National Weather Service United States Department of Commerce

JetStream Max: Tsunamis vs. Wind Waves

To understand tsunamis, it is helpful to understand how they are different from the familiar ocean waves one might see when standing on a beach. Even though tsunamis and these other ocean waves have the same basic anatomy, they are really quite different.

One key difference is that tsunamis move through the entire water column, the full depth of the ocean - from the ocean surface to the ocean floor - while other ocean waves only affect the near-surface layer of the ocean. This is because of how they are generated.

Basic anatomy of a wave.

Waves are caused by the transfer of energy from their source to the ocean.Tsunamis are generated by large and sudden displacements of the ocean, usually caused by an earthquake below or near the ocean floor. Most other ocean waves are caused by wind blowing over the water (wind waves). Typical tsunami sources, like earthquakes, can generate more energy than the wind.

Differences between tsunamis and wind-driven waves

Key differences between tsunamis and wind-driven waves.
  Tsunami Wind Wave
Source Earthquakes, landslides, volcanic activity, certain types of weather, near earth objects Winds that blow across the near-surface layer of the ocean
Location of
Entire water column, from the ocean surface to the ocean floor Ocean surface
300-600 miles
(500-1,000 kilometers)
300-600 feet
(90-180 meters)
5 minutes-2 hours 5-20 seconds
Deep water: 500-600 mph (800-1,000 km/h)
Near shore: 20-30 mph (30-50 km/h)
5-60 mph
(8-100 km/h)

Waves are typically described based on three basic characteristics: wavelength (horizontal distance between wave crests), period (time between wave crests), and speed. Additional differences between tsunamis and wind waves can be seen by examining these characteristics for the two types of waves.

Wind waves have short wavelengths, which are measured in feet, and they can be seen arriving at the shore every few seconds. In contrast, tsunamis have very long wavelengths that are measured in miles, and individual waves arrive minutes to hours apart. Tsunamis are also faster than wind waves.

The longer the wave, the greater the volume of water involved. Though they appear smaller in height (distance between trough and crest) in the deep ocean than some wind waves, tsunamis can grow to much greater heights and cause much more destruction than wind waves at the coast.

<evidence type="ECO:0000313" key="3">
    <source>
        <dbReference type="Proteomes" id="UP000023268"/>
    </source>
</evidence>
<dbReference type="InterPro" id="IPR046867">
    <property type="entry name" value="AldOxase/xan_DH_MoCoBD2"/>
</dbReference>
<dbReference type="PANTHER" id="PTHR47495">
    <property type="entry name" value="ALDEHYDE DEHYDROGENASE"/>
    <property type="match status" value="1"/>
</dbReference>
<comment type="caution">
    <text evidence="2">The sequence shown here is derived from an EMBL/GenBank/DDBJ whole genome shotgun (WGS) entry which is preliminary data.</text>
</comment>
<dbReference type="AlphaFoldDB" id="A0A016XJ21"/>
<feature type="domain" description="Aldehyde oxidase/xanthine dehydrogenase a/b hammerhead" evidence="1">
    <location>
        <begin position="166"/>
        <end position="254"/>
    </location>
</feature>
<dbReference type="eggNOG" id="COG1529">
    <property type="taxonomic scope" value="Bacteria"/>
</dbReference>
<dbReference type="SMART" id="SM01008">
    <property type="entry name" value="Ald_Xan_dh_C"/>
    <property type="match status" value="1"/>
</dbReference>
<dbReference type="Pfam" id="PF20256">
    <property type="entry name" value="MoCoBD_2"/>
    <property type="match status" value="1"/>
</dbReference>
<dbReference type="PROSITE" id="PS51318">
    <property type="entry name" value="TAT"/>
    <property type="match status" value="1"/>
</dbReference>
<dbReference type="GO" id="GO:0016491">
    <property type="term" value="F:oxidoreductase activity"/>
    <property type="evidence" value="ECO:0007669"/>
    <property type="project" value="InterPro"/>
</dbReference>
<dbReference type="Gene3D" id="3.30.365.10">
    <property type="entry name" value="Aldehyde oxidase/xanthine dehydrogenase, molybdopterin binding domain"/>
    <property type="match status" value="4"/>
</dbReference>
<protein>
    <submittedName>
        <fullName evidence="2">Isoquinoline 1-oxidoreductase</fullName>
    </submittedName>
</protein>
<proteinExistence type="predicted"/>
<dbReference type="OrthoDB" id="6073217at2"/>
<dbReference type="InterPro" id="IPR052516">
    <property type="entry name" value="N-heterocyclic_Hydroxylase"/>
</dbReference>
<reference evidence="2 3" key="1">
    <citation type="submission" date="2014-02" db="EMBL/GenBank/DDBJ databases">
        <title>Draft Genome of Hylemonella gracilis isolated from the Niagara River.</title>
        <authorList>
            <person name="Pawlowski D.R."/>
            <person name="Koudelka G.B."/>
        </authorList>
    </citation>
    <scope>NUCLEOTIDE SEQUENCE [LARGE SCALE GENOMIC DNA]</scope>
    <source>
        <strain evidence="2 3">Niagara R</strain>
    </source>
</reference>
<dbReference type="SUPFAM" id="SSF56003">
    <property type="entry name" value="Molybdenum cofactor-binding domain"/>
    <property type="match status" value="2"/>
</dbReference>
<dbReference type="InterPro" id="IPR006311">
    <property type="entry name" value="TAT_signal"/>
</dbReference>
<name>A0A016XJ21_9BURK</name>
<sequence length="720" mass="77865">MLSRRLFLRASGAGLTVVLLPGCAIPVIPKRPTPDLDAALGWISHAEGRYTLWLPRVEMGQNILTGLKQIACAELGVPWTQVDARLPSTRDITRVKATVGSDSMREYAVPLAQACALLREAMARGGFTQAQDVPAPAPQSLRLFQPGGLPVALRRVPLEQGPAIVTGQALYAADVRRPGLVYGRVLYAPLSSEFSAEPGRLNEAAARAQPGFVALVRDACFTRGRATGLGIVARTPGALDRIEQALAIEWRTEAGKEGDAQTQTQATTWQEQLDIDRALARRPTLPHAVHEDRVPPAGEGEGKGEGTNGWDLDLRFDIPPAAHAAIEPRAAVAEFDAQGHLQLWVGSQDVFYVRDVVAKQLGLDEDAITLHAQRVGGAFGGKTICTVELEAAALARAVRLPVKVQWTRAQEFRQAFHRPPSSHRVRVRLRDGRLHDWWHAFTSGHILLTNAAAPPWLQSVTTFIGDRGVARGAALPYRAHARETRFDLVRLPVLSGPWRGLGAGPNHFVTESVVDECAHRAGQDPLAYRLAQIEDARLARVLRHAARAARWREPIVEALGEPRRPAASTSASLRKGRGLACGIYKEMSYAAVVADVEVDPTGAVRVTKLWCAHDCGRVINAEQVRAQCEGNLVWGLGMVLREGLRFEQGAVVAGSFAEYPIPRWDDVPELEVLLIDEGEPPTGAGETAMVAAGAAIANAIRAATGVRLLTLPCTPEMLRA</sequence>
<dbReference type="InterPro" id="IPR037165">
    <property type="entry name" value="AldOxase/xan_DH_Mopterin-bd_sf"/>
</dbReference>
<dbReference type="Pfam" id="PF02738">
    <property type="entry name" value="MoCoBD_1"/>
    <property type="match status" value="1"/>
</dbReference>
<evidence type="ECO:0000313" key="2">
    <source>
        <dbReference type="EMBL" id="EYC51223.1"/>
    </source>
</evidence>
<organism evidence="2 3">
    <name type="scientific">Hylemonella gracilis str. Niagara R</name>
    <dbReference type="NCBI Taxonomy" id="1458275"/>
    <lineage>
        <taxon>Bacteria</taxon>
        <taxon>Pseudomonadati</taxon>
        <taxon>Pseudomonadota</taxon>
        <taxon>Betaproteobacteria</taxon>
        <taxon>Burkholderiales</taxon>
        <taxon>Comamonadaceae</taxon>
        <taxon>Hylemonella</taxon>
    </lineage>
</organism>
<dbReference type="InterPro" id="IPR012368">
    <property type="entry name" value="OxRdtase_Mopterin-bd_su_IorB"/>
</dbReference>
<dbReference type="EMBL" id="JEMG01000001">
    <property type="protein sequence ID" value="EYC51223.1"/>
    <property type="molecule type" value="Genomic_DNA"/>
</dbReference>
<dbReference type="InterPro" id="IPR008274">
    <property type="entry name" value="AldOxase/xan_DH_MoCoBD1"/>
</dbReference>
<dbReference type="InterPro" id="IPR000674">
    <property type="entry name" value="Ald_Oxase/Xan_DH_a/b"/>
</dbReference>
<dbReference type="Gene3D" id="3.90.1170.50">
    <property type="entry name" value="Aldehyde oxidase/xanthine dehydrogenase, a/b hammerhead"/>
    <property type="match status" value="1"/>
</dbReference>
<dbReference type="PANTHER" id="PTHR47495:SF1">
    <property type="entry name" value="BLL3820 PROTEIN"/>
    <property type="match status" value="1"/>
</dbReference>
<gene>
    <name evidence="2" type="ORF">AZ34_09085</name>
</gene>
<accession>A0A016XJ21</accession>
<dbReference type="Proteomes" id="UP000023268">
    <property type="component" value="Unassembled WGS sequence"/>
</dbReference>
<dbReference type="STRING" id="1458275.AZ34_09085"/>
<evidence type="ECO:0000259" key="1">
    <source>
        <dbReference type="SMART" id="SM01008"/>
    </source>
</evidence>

As waves enter shallow water near land, they slow down, their wavelength decreases, and their height and steepness (height divided by wavelength) increase.

Because wind waves have shorter wavelengths, their steepness tends to cause them to break at the shore in the typical curling wave. With their energy spent, wind waves then quickly recede.

Tsunami striking Miyako, Japan, in 2011. Source: Earthquake Memorial Museum; Iwate Construction Association

But the energy in a tsunami is not readily spent; and tsunamis do not typically curl and break like wind waves. To break, a wave needs to be very steep.

Because of their long wavelengths, tsunamis do not tend to reach the steepness required to break.

It is because of these long wavelengths, the volume of water they carry, and the amount energy they transmit that tsunamis are so dangerous. Instead of breaking on the shore and quickly receding, a tsunami is more likely to rush onto land like a fast-rising flood and inundate low-lying areas before returning back to the ocean.

Animation comparing a wind wave and a tsunami. Source: The COMET Program

Fast Facts

  • The average depth of the ocean is 2.3 miles (3,700 meters). At almost seven miles (11,000 meters) deep, the "Challenger Deep" in the western Pacific Ocean in the southern end of the Mariana trench, is the deepest part of the ocean.
  • It is common to think of waves as moving water. In deep water, waves are more flowing energy than moving mass. However, when waves approach the coast, they change from moving energy to a mass of moving water.